As the literature suggests

As the literature suggests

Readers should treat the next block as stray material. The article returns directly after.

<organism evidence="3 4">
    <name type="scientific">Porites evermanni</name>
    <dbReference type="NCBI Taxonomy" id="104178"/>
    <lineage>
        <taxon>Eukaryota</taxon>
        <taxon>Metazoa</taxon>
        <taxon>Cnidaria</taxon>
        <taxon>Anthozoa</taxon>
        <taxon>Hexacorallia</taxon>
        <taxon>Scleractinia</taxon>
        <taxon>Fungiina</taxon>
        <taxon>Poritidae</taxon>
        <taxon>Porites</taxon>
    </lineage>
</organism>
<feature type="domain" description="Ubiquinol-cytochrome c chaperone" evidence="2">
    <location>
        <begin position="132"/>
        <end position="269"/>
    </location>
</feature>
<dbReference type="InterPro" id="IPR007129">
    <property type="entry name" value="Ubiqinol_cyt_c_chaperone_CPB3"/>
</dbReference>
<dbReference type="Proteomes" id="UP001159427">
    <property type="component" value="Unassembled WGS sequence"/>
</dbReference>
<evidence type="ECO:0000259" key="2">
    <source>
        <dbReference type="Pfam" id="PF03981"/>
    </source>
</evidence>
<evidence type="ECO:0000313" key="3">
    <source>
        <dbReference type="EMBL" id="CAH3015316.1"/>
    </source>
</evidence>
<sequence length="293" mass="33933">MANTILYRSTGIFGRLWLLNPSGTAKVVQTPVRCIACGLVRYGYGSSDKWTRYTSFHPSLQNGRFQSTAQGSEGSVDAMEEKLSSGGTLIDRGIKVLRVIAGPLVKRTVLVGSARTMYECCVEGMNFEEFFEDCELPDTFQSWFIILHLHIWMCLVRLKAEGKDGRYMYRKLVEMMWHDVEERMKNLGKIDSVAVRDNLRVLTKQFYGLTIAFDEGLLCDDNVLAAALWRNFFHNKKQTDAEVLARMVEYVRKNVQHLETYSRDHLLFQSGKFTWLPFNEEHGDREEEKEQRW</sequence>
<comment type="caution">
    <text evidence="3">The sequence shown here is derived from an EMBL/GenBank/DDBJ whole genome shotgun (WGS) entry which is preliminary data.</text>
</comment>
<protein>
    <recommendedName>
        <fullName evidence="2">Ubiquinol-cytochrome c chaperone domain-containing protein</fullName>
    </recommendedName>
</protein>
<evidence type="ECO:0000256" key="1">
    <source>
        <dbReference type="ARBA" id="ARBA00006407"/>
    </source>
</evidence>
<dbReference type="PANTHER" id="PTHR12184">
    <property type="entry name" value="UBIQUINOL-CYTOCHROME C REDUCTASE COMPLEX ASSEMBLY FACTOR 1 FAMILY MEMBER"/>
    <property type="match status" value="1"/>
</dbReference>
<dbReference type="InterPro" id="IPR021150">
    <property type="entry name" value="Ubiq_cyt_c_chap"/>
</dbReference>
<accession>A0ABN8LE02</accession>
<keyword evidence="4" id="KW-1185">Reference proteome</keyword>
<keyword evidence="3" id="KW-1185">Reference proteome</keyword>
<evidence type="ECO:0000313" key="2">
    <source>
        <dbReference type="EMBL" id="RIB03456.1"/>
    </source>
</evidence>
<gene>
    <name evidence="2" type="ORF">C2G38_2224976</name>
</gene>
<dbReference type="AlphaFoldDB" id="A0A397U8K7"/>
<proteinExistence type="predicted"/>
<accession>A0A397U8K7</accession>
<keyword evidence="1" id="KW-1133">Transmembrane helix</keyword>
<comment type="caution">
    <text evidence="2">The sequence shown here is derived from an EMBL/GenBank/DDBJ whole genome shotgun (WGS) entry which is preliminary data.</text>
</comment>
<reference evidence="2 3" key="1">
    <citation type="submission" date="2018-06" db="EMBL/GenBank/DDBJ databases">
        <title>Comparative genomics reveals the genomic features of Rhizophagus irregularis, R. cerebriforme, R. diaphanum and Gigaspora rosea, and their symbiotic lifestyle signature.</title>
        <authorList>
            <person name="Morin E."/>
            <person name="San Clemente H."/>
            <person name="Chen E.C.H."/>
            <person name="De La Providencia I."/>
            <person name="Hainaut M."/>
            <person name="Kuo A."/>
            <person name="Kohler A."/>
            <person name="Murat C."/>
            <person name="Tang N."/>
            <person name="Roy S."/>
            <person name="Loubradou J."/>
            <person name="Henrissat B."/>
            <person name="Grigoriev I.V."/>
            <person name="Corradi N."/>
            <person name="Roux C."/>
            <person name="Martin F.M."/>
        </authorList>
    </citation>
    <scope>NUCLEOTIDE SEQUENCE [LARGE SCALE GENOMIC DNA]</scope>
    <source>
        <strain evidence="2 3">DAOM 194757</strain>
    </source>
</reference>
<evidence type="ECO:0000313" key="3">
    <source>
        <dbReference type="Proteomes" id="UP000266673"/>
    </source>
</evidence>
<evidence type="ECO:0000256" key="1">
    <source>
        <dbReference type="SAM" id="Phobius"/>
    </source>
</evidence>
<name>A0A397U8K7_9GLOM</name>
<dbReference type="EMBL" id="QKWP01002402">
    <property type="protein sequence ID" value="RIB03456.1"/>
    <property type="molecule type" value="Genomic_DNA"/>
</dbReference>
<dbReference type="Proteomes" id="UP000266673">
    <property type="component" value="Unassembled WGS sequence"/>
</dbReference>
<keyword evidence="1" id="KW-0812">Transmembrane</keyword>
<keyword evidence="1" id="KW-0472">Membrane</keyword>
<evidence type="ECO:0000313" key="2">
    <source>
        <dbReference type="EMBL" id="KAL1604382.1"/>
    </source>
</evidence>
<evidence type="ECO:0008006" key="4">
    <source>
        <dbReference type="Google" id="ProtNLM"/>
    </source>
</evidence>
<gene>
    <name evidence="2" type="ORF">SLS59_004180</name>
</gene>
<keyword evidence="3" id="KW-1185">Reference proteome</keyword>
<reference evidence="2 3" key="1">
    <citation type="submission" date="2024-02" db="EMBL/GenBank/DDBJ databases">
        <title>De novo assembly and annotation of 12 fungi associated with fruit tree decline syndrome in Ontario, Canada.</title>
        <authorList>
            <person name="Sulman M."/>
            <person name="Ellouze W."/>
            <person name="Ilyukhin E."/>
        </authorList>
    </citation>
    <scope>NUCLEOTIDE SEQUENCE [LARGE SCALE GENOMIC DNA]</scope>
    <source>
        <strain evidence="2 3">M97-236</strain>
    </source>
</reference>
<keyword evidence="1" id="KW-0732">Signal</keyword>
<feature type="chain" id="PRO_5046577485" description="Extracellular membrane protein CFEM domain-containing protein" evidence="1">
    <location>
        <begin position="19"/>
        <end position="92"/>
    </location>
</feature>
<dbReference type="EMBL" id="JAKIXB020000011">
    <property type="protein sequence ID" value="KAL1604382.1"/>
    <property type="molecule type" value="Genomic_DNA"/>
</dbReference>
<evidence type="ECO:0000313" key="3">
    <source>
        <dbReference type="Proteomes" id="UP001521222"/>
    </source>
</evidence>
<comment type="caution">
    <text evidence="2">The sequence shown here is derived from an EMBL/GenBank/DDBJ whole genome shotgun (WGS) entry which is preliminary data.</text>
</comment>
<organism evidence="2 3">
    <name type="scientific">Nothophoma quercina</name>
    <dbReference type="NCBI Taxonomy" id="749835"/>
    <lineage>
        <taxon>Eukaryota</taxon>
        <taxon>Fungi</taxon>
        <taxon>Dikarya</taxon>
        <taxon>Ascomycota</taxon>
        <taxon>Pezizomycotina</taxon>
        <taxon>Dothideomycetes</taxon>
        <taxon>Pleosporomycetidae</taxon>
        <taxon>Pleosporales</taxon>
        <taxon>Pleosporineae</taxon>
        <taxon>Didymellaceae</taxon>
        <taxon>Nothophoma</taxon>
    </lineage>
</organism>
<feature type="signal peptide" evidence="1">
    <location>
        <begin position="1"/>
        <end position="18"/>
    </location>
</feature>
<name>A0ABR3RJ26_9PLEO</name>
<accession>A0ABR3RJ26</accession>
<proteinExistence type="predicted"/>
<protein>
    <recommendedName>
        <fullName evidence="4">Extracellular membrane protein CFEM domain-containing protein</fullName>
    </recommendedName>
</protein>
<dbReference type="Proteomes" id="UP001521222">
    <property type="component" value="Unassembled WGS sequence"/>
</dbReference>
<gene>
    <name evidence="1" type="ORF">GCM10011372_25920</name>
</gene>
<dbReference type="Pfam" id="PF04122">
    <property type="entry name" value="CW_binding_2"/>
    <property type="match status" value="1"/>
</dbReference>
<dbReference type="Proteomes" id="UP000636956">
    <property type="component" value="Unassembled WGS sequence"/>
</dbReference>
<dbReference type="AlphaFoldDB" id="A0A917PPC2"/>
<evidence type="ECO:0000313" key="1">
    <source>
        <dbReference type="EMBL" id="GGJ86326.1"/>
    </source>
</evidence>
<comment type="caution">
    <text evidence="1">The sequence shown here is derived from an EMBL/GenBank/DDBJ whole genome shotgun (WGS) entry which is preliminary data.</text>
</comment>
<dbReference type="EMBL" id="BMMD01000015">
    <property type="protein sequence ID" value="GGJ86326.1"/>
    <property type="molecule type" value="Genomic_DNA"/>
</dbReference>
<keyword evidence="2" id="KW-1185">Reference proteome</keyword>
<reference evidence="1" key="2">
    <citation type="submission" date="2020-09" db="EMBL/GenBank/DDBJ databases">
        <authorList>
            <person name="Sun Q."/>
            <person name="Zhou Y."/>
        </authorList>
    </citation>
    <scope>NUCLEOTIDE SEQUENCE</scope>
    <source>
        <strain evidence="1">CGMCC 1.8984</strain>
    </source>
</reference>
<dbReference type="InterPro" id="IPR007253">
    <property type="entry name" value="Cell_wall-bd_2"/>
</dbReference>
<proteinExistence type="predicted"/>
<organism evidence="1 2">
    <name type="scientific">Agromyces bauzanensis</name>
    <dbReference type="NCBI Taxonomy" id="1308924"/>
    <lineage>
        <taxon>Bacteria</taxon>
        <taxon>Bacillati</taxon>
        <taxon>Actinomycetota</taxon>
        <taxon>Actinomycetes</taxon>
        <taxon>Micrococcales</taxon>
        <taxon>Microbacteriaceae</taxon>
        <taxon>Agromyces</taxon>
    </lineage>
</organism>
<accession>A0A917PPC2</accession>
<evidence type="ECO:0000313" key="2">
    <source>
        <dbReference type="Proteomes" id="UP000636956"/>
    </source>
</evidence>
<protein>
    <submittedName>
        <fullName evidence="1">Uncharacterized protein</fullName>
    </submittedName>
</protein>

As the literature suggests, the nature of the training in the public sector has changed over the recent decades. Traditionally, training was considered to be job-focused, limited to the technical skills and abilities needed by public employees to perform specific tasks. As such, it was differentiated from education, which was considered to be broader in scope, more oriented toward a range of future jobs and generally provided by institutions of higher learning. Traditionally, individuals obtained their education first and subsequently received training in the work environment. Recently, the distinction among training, education, and development has become blurred (Van Wart, Cayer, and Cook, 1993). As public organizations find themselves needing to help employees learn about new technologies and skills, training, in many instances, has begun to look like what has traditionally been called education. The on-going debate in academia over the content of the courses suggested in MBA and PhD programs is illustrative of the nature of these discussions


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